Royal Society Publishing

New Approaches to Dating Suggest a Recent Age for the Human mtDNA Ancestor

Mark Stoneking, Stephen T. Sherry, Alan J. Redd, Linda Vigilant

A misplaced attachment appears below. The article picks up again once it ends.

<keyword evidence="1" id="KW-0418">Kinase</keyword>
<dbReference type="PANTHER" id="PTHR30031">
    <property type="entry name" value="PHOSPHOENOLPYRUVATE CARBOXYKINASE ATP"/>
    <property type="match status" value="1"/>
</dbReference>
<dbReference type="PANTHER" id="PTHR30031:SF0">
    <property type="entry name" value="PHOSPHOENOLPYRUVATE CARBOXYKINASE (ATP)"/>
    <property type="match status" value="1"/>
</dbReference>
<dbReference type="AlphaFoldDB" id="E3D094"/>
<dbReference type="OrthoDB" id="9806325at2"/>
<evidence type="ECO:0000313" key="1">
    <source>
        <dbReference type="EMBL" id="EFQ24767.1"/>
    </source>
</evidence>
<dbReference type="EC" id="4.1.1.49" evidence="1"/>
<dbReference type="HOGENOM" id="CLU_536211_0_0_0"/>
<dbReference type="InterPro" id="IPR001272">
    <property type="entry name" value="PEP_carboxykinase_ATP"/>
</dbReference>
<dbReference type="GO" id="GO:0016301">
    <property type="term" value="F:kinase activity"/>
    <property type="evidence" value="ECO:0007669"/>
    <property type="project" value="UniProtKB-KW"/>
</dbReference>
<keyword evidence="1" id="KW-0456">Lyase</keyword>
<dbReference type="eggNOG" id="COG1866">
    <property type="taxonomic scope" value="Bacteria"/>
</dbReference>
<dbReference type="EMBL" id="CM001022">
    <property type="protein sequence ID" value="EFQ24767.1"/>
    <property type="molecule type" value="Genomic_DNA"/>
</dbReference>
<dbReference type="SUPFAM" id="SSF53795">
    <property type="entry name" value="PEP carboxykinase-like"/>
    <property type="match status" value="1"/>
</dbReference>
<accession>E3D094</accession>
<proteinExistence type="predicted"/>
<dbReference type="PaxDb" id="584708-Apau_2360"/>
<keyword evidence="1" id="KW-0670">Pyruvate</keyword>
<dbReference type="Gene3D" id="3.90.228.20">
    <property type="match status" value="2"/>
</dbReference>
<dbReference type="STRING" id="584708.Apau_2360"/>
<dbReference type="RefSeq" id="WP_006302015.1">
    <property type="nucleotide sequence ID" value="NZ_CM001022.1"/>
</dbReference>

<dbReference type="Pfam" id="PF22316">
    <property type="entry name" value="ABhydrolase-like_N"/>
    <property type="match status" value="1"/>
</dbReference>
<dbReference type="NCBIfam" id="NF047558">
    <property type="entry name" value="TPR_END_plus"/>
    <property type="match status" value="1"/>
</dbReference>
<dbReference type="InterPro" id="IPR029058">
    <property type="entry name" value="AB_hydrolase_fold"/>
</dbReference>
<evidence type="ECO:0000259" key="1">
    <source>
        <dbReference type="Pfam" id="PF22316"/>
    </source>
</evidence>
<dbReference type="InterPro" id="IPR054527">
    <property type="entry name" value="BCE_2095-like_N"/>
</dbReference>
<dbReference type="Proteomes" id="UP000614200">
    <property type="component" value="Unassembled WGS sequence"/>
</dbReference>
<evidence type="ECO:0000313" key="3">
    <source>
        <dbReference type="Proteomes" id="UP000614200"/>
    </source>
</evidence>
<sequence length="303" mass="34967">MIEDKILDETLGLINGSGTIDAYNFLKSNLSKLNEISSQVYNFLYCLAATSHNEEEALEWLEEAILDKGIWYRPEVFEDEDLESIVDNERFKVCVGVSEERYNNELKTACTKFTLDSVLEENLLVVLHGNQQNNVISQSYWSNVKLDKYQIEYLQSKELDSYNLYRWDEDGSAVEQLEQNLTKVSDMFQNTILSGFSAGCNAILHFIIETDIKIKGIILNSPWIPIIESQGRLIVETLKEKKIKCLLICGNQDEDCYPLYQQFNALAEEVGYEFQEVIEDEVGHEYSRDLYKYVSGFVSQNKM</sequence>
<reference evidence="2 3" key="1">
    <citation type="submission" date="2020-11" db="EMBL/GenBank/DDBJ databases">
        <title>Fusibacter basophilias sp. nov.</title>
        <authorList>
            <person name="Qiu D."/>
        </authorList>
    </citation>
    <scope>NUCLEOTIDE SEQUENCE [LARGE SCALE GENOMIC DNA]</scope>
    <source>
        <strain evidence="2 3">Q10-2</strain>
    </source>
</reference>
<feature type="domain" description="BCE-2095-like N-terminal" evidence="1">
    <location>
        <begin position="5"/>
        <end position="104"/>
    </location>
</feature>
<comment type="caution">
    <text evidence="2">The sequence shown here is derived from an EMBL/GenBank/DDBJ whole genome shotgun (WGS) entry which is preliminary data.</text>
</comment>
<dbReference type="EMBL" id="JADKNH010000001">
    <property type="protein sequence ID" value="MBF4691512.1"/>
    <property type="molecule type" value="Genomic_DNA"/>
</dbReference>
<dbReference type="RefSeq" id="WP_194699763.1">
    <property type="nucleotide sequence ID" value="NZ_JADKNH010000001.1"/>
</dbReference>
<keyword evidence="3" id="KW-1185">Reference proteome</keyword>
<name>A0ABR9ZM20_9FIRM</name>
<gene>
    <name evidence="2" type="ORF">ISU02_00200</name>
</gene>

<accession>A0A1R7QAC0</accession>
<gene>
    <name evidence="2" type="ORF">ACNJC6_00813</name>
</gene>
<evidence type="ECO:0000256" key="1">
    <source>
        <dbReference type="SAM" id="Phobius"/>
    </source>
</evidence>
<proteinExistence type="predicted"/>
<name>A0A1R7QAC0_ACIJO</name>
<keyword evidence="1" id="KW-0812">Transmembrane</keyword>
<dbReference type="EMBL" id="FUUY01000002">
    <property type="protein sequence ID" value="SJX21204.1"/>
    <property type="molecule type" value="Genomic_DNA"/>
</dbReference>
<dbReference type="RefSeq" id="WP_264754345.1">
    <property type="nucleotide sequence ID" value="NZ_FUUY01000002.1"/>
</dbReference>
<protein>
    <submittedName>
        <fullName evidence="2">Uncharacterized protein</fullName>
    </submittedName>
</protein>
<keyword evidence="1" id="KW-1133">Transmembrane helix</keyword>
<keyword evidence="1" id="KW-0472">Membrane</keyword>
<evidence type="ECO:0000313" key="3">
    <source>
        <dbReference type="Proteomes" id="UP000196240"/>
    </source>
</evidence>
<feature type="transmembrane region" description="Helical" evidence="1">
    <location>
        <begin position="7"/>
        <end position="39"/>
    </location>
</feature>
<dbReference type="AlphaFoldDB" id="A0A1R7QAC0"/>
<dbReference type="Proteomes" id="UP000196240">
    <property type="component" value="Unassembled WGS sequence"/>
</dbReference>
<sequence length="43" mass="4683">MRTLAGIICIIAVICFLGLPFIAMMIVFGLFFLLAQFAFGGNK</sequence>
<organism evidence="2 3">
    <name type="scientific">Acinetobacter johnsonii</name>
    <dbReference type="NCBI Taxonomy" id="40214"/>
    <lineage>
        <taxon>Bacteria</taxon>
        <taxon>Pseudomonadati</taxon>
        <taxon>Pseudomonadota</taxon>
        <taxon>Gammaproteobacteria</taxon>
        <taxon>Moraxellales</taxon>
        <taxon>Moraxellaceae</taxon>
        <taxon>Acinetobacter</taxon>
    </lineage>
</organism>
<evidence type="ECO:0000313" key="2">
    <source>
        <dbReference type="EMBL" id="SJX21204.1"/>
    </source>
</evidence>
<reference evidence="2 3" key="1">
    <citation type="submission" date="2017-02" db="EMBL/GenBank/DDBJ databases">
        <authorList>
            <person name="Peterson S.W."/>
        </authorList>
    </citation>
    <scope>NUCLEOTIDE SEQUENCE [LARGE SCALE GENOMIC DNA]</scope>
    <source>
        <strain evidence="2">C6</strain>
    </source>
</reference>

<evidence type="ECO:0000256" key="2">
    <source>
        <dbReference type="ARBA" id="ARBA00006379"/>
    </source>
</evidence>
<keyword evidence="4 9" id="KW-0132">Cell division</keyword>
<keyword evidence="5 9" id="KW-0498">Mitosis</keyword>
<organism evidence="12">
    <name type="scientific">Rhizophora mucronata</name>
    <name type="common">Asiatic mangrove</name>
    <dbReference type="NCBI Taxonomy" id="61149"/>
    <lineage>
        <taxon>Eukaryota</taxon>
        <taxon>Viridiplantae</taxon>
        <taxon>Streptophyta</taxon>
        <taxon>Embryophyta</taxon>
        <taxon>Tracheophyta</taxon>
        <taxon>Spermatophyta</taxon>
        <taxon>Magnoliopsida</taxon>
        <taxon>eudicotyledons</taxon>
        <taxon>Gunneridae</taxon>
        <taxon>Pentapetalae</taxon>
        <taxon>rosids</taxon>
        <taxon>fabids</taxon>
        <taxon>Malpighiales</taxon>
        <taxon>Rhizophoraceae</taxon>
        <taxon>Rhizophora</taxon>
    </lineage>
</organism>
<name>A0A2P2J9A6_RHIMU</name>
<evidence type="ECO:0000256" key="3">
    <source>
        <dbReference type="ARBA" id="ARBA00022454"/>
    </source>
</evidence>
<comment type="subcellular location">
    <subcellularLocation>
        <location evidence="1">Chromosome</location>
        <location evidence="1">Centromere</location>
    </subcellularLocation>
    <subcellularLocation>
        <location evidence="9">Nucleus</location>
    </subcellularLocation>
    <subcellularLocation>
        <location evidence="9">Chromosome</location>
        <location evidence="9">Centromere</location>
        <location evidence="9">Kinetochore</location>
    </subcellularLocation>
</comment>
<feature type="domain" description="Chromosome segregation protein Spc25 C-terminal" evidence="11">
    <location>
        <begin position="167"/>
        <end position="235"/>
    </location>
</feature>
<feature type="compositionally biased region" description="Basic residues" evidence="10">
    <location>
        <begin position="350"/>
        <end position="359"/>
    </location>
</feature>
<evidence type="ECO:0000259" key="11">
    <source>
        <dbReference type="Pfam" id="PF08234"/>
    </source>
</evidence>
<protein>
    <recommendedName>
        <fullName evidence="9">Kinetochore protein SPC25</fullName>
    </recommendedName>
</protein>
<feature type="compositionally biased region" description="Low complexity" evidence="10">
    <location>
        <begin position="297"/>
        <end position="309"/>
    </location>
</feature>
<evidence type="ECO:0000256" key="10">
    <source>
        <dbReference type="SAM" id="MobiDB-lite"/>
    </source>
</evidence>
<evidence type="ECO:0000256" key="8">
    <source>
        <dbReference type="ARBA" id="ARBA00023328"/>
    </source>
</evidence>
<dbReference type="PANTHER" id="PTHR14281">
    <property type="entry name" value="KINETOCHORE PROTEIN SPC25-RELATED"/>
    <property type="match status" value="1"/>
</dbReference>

The most critical and controversial feature of the African origin hypothesis of human mitochondrial DNA (mtDNA) evolution is the relatively recent age of about 200 ka inferred for the human mtDNA ancestor. If this age is wrong, and the actual age instead approaches 1 million years ago, then the controversy abates. Reliable estimates of the age of the human mtDNA ancestor and the associated standard error are therefore crucial. However, more recent estimates of the age of the human ancestor rely on comparisons between human and chimpanzee mtDNAs that may not be reliable and for which standard errors are difficult to calculate. We present here two approaches for deriving an intraspecific calibration of the rate of human mtDNA sequence evolution that allow standard errors to be readily calculated. The estimates resulting from these two approaches for the age of the human mtDNA ancestor (and approximate 95% confidence intervals) are 133 (63-356) and 137 (63-416) ka ago. These results provide the strongest evidence yet for a relatively recent origin of the human mtDNA ancestor.